Canada’s Cap on Foreign Students and Impact on Educational Institutes

Canada’s Cap on Foreign Students and Impact on Educational Institutes

TORONTO - Canada has unveiled a two-year limit on the intake of foreign students in response to the significant growth in recent years that exacerbated the country's housing shortage. Government data reveals that last year, Canada issued nearly 1 million study permits, marking a threefold increase from a decade ago. The new initiative aims to reduce the intake by almost a third.

The immigration minister, Marc Miller, announced that the Liberal government will implement a temporary cap on student visas for two years, resulting in approximately 364,000 visas being issued in 2024. Additionally, the proposal will impose restrictions on post-graduate work permits for foreign students, potentially encouraging them to return to their home countries. Previously considered a pathway to permanent residency, these permits will now have limitations. However, individuals pursuing master's or post-doctorate programs will remain eligible for a three-year work permit.

Moreover, spouses of international students enrolled in various study levels, including undergraduate and college programs, will no longer qualify, according to Miller. The acceptance of new study permit applications in 2025 will be subject to reassessment at the end of the current year.

The government's crackdown stems from the surge in international students, making Canada a popular destination due to the relatively easy access to work permits post-graduation. This influx, however, led to a severe shortage of rental apartments, causing a 7.7% nationwide increase in rents in December compared to the previous year, as reported by Statscan.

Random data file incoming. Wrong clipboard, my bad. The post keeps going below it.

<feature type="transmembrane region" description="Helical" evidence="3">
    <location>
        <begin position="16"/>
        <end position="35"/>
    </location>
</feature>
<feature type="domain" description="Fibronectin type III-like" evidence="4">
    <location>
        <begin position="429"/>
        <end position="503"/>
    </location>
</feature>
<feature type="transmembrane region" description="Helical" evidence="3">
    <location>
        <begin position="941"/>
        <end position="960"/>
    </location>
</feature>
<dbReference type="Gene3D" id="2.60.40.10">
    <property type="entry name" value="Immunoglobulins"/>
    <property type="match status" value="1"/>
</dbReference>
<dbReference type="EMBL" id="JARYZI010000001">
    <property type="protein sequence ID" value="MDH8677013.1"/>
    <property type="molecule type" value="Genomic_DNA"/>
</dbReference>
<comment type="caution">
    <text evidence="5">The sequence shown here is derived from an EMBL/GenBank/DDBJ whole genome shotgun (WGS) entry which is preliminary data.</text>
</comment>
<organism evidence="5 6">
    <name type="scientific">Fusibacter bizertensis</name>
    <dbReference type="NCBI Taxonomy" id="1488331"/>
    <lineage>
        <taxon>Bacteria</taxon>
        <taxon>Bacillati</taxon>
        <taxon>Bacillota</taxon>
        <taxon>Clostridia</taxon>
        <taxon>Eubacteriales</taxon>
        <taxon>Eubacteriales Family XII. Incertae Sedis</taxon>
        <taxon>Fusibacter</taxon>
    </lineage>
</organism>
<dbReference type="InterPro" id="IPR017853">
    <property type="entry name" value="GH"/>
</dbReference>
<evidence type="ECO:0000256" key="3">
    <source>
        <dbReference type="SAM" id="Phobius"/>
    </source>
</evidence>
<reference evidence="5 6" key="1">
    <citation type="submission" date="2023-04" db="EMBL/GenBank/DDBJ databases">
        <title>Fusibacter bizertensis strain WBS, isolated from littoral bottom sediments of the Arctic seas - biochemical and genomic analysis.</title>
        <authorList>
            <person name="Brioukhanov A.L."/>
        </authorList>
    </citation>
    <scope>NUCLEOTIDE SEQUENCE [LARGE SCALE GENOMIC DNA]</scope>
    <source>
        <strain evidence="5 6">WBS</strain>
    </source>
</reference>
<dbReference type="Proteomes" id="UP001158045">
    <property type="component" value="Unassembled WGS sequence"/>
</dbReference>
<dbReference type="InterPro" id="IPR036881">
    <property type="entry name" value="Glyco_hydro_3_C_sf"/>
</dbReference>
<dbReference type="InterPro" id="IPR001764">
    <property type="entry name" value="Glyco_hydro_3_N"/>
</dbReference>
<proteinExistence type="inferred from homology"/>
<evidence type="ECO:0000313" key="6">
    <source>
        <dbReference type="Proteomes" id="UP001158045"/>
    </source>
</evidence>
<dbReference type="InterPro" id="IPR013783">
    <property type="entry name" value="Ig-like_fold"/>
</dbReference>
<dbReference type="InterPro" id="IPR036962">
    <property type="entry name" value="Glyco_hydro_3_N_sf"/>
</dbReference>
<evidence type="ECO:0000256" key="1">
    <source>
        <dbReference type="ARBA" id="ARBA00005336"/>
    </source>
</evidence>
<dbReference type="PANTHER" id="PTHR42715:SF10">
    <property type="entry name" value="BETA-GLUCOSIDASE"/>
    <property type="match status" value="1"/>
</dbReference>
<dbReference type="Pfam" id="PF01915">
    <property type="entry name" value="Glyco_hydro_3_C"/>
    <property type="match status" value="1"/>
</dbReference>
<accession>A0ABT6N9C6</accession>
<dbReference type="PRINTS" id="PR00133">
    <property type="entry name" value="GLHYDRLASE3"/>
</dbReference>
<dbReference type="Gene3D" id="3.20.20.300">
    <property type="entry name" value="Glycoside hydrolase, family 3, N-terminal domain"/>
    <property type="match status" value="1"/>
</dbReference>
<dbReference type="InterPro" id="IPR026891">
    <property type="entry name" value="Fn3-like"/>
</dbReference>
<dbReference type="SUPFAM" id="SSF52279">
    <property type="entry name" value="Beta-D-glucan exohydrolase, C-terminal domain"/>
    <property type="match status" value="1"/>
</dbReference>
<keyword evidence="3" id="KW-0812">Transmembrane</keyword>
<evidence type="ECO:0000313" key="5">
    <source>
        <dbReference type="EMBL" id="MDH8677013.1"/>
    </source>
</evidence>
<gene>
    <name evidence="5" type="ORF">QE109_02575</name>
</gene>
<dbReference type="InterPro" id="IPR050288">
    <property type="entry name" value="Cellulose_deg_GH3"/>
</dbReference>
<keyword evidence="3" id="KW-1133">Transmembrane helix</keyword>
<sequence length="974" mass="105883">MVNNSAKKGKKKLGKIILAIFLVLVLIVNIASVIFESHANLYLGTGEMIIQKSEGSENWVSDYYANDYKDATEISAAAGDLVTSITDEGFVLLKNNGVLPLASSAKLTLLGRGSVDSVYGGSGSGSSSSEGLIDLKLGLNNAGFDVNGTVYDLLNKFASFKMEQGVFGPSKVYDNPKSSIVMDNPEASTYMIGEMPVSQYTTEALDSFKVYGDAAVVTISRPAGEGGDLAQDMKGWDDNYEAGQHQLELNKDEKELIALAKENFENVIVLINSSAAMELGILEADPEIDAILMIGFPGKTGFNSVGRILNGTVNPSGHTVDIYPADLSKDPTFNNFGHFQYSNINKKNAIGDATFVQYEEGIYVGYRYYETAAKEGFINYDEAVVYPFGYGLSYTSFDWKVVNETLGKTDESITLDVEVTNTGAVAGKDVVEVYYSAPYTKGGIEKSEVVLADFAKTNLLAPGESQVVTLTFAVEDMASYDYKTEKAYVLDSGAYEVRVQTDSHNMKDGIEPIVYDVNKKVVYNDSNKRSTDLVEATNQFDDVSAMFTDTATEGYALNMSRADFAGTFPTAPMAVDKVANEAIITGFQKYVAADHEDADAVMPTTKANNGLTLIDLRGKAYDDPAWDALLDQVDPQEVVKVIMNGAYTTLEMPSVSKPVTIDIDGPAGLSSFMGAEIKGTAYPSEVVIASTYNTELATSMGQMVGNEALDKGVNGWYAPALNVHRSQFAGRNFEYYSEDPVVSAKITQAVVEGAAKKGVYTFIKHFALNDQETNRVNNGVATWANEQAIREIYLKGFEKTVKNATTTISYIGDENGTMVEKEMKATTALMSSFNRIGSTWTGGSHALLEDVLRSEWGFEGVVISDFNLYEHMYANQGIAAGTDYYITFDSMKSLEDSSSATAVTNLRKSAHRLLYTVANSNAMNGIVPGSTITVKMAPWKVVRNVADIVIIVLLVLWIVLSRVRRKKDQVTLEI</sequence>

Prime Minister Justin Trudeau's popularity has suffered due to the affordability crisis, with opposition Conservative Party leader Pierre Poilievre leading in opinion polls ahead of next year's election. Aside from housing concerns, the government is also alarmed about the quality of education provided by some institutions.

The impact of these measures will extend to the economy, as international students contribute approximately C$22 billion ($16.4 billion) annually. Many educational institutions that expanded their campuses anticipating a continuous influx of students will be adversely affected. Ontario, the most populous province, received the largest share of international students, and various businesses, including restaurants and retail sectors, warn of a potential shortage of temporary workers.

Restaurants across Canada are already grappling with labor shortages, with nearly 100,000 vacancies. International students constituted 4.6% of the 1.1 million workers in the food service industry in 2023, according to a lobby group.

Canadian banks, too, had benefited from the surge in international students, as each student was required to have a Guaranteed Investment Certificate (GIC) of more than C$20,000 to cover living expenses.

Official data from 2022 reveals that the majority (40%) of foreign students come from India, with China following at 12%. The University of Toronto expressed its willingness to collaborate with all levels of government to ensure the allocation of study permits recognizes institutions like U of T and addresses the challenges at hand.

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